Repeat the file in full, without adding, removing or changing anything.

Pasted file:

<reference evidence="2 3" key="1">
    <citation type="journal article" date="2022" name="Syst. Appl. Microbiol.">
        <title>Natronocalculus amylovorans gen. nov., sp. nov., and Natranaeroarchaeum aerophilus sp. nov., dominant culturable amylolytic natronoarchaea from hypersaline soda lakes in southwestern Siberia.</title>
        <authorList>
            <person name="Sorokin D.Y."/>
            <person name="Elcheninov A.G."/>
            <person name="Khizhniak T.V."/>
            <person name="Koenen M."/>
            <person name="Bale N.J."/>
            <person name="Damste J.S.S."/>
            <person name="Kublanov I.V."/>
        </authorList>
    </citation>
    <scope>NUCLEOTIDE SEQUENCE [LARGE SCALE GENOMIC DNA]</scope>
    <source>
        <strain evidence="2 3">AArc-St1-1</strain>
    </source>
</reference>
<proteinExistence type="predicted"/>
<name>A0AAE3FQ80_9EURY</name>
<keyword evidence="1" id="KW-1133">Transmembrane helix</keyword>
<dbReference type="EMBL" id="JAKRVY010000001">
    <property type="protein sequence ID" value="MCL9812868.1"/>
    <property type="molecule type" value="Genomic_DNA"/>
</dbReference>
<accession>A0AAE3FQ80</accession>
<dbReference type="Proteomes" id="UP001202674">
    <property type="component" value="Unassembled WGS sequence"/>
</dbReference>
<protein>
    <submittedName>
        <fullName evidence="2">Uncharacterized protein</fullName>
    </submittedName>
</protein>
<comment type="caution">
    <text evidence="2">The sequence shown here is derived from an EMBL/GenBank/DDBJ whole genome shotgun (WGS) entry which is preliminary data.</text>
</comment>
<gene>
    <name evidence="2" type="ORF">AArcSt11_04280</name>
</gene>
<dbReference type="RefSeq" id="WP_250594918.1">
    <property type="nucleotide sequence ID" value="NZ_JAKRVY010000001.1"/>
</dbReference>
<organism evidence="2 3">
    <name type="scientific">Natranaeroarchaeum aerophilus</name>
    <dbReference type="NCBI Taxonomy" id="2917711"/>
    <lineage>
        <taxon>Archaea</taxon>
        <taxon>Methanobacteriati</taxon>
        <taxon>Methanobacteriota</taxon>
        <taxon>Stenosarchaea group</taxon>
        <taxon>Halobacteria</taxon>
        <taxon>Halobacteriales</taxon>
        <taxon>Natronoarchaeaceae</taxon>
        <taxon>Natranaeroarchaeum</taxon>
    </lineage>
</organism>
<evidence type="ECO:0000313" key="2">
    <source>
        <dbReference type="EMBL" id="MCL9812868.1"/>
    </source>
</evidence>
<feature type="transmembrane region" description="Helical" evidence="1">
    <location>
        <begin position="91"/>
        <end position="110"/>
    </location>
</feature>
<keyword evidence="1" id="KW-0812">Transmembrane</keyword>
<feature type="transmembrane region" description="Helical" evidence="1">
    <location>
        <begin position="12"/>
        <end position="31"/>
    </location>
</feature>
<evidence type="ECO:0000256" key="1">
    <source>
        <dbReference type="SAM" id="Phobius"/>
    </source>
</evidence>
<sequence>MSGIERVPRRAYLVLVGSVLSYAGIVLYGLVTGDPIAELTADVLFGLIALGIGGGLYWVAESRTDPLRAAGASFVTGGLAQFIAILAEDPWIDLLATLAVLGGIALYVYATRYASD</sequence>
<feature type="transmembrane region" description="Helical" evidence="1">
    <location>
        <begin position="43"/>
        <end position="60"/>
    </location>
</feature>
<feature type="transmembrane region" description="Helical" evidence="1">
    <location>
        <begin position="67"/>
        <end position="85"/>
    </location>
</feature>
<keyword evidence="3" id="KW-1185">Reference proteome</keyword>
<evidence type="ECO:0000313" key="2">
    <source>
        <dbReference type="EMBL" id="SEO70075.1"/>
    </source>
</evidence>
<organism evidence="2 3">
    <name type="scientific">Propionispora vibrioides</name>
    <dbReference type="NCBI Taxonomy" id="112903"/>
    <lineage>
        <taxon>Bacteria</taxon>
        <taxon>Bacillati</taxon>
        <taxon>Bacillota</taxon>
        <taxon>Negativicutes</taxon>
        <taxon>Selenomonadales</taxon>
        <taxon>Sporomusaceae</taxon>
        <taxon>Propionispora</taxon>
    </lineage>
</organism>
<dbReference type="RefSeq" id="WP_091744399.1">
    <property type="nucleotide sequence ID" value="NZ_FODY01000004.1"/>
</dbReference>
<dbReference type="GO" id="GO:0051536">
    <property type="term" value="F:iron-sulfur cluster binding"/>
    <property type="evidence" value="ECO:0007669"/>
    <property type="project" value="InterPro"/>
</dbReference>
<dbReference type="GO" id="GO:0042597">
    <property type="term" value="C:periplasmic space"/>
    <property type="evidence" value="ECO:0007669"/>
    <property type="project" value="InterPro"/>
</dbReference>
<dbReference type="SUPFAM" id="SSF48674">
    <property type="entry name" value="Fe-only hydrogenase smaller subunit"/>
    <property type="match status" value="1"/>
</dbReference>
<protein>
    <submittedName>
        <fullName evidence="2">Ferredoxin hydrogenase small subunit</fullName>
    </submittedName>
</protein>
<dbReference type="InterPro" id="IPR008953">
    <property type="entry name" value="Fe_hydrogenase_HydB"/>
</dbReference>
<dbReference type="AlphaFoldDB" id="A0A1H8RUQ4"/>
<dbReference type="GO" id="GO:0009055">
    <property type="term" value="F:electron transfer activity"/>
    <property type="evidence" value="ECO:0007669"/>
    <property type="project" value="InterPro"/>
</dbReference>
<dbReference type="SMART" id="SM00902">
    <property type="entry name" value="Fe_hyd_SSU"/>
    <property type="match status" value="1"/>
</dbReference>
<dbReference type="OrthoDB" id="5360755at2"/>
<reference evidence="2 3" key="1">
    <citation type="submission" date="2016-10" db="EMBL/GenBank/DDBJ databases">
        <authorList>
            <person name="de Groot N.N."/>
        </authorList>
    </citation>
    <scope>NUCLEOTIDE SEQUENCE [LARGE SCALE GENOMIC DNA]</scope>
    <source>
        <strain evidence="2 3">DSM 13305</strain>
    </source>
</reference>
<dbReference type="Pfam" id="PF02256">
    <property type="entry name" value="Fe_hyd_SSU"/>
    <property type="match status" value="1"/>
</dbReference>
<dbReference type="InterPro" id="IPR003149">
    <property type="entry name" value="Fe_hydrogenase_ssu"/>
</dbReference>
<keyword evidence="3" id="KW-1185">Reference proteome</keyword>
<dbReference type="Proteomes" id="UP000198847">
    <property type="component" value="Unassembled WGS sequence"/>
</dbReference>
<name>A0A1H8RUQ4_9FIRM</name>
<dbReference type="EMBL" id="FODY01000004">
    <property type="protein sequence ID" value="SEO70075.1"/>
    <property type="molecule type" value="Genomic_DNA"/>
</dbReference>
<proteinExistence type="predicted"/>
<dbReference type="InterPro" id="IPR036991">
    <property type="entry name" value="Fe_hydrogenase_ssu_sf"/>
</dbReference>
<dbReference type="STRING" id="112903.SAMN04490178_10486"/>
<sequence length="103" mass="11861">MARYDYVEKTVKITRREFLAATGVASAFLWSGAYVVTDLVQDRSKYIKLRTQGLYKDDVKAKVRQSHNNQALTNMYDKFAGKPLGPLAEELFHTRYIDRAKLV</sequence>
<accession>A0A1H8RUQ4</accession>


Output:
<reference evidence="2 3" key="1">
    <citation type="journal article" date="2022" name="Syst. Appl. Microbiol.">
        <title>Natronocalculus amylovorans gen. nov., sp. nov., and Natranaeroarchaeum aerophilus sp. nov., dominant culturable amylolytic natronoarchaea from hypersaline soda lakes in southwestern Siberia.</title>
        <authorList>
            <person name="Sorokin D.Y."/>
            <person name="Elcheninov A.G."/>
            <person name="Khizhniak T.V."/>
            <person name="Koenen M."/>
            <person name="Bale N.J."/>
            <person name="Damste J.S.S."/>
            <person name="Kublanov I.V."/>
        </authorList>
    </citation>
    <scope>NUCLEOTIDE SEQUENCE [LARGE SCALE GENOMIC DNA]</scope>
    <source>
        <strain evidence="2 3">AArc-St1-1</strain>
    </source>
</reference>
<proteinExistence type="predicted"/>
<name>A0AAE3FQ80_9EURY</name>
<keyword evidence="1" id="KW-1133">Transmembrane helix</keyword>
<dbReference type="EMBL" id="JAKRVY010000001">
    <property type="protein sequence ID" value="MCL9812868.1"/>
    <property type="molecule type" value="Genomic_DNA"/>
</dbReference>
<accession>A0AAE3FQ80</accession>
<dbReference type="Proteomes" id="UP001202674">
    <property type="component" value="Unassembled WGS sequence"/>
</dbReference>
<protein>
    <submittedName>
        <fullName evidence="2">Uncharacterized protein</fullName>
    </submittedName>
</protein>
<comment type="caution">
    <text evidence="2">The sequence shown here is derived from an EMBL/GenBank/DDBJ whole genome shotgun (WGS) entry which is preliminary data.</text>
</comment>
<gene>
    <name evidence="2" type="ORF">AArcSt11_04280</name>
</gene>
<dbReference type="RefSeq" id="WP_250594918.1">
    <property type="nucleotide sequence ID" value="NZ_JAKRVY010000001.1"/>
</dbReference>
<organism evidence="2 3">
    <name type="scientific">Natranaeroarchaeum aerophilus</name>
    <dbReference type="NCBI Taxonomy" id="2917711"/>
    <lineage>
        <taxon>Archaea</taxon>
        <taxon>Methanobacteriati</taxon>
        <taxon>Methanobacteriota</taxon>
        <taxon>Stenosarchaea group</taxon>
        <taxon>Halobacteria</taxon>
        <taxon>Halobacteriales</taxon>
        <taxon>Natronoarchaeaceae</taxon>
        <taxon>Natranaeroarchaeum</taxon>
    </lineage>
</organism>
<evidence type="ECO:0000313" key="2">
    <source>
        <dbReference type="EMBL" id="MCL9812868.1"/>
    </source>
</evidence>
<feature type="transmembrane region" description="Helical" evidence="1">
    <location>
        <begin position="91"/>
        <end position="110"/>
    </location>
</feature>
<keyword evidence="1" id="KW-0812">Transmembrane</keyword>
<feature type="transmembrane region" description="Helical" evidence="1">
    <location>
        <begin position="12"/>
        <end position="31"/>
    </location>
</feature>
<evidence type="ECO:0000256" key="1">
    <source>
        <dbReference type="SAM" id="Phobius"/>
    </source>
</evidence>
<sequence>MSGIERVPRRAYLVLVGSVLSYAGIVLYGLVTGDPIAELTADVLFGLIALGIGGGLYWVAESRTDPLRAAGASFVTGGLAQFIAILAEDPWIDLLATLAVLGGIALYVYATRYASD</sequence>
<feature type="transmembrane region" description="Helical" evidence="1">
    <location>
        <begin position="43"/>
        <end position="60"/>
    </location>
</feature>
<feature type="transmembrane region" description="Helical" evidence="1">
    <location>
        <begin position="67"/>
        <end position="85"/>
    </location>
</feature>
<keyword evidence="3" id="KW-1185">Reference proteome</keyword>
<evidence type="ECO:0000313" key="2">
    <source>
        <dbReference type="EMBL" id="SEO70075.1"/>
    </source>
</evidence>
<organism evidence="2 3">
    <name type="scientific">Propionispora vibrioides</name>
    <dbReference type="NCBI Taxonomy" id="112903"/>
    <lineage>
        <taxon>Bacteria</taxon>
        <taxon>Bacillati</taxon>
        <taxon>Bacillota</taxon>
        <taxon>Negativicutes</taxon>
        <taxon>Selenomonadales</taxon>
        <taxon>Sporomusaceae</taxon>
        <taxon>Propionispora</taxon>
    </lineage>
</organism>
<dbReference type="RefSeq" id="WP_091744399.1">
    <property type="nucleotide sequence ID" value="NZ_FODY01000004.1"/>
</dbReference>
<dbReference type="GO" id="GO:0051536">
    <property type="term" value="F:iron-sulfur cluster binding"/>
    <property type="evidence" value="ECO:0007669"/>
    <property type="project" value="InterPro"/>
</dbReference>
<dbReference type="GO" id="GO:0042597">
    <property type="term" value="C:periplasmic space"/>
    <property type="evidence" value="ECO:0007669"/>
    <property type="project" value="InterPro"/>
</dbReference>
<dbReference type="SUPFAM" id="SSF48674">
    <property type="entry name" value="Fe-only hydrogenase smaller subunit"/>
    <property type="match status" value="1"/>
</dbReference>
<protein>
    <submittedName>
        <fullName evidence="2">Ferredoxin hydrogenase small subunit</fullName>
    </submittedName>
</protein>
<dbReference type="InterPro" id="IPR008953">
    <property type="entry name" value="Fe_hydrogenase_HydB"/>
</dbReference>
<dbReference type="AlphaFoldDB" id="A0A1H8RUQ4"/>
<dbReference type="GO" id="GO:0009055">
    <property type="term" value="F:electron transfer activity"/>
    <property type="evidence" value="ECO:0007669"/>
    <property type="project" value="InterPro"/>
</dbReference>
<dbReference type="SMART" id="SM00902">
    <property type="entry name" value="Fe_hyd_SSU"/>
    <property type="match status" value="1"/>
</dbReference>
<dbReference type="OrthoDB" id="5360755at2"/>
<reference evidence="2 3" key="1">
    <citation type="submission" date="2016-10" db="EMBL/GenBank/DDBJ databases">
        <authorList>
            <person name="de Groot N.N."/>
        </authorList>
    </citation>
    <scope>NUCLEOTIDE SEQUENCE [LARGE SCALE GENOMIC DNA]</scope>
    <source>
        <strain evidence="2 3">DSM 13305</strain>
    </source>
</reference>
<dbReference type="Pfam" id="PF02256">
    <property type="entry name" value="Fe_hyd_SSU"/>
    <property type="match status" value="1"/>
</dbReference>
<dbReference type="InterPro" id="IPR003149">
    <property type="entry name" value="Fe_hydrogenase_ssu"/>
</dbReference>
<keyword evidence="3" id="KW-1185">Reference proteome</keyword>
<dbReference type="Proteomes" id="UP000198847">
    <property type="component" value="Unassembled WGS sequence"/>
</dbReference>
<name>A0A1H8RUQ4_9FIRM</name>
<dbReference type="EMBL" id="FODY01000004">
    <property type="protein sequence ID" value="SEO70075.1"/>
    <property type="molecule type" value="Genomic_DNA"/>
</dbReference>
<proteinExistence type="predicted"/>
<dbReference type="InterPro" id="IPR036991">
    <property type="entry name" value="Fe_hydrogenase_ssu_sf"/>
</dbReference>
<dbReference type="STRING" id="112903.SAMN04490178_10486"/>
<sequence length="103" mass="11861">MARYDYVEKTVKITRREFLAATGVASAFLWSGAYVVTDLVQDRSKYIKLRTQGLYKDDVKAKVRQSHNNQALTNMYDKFAGKPLGPLAEELFHTRYIDRAKLV</sequence>
<accession>A0A1H8RUQ4</accession>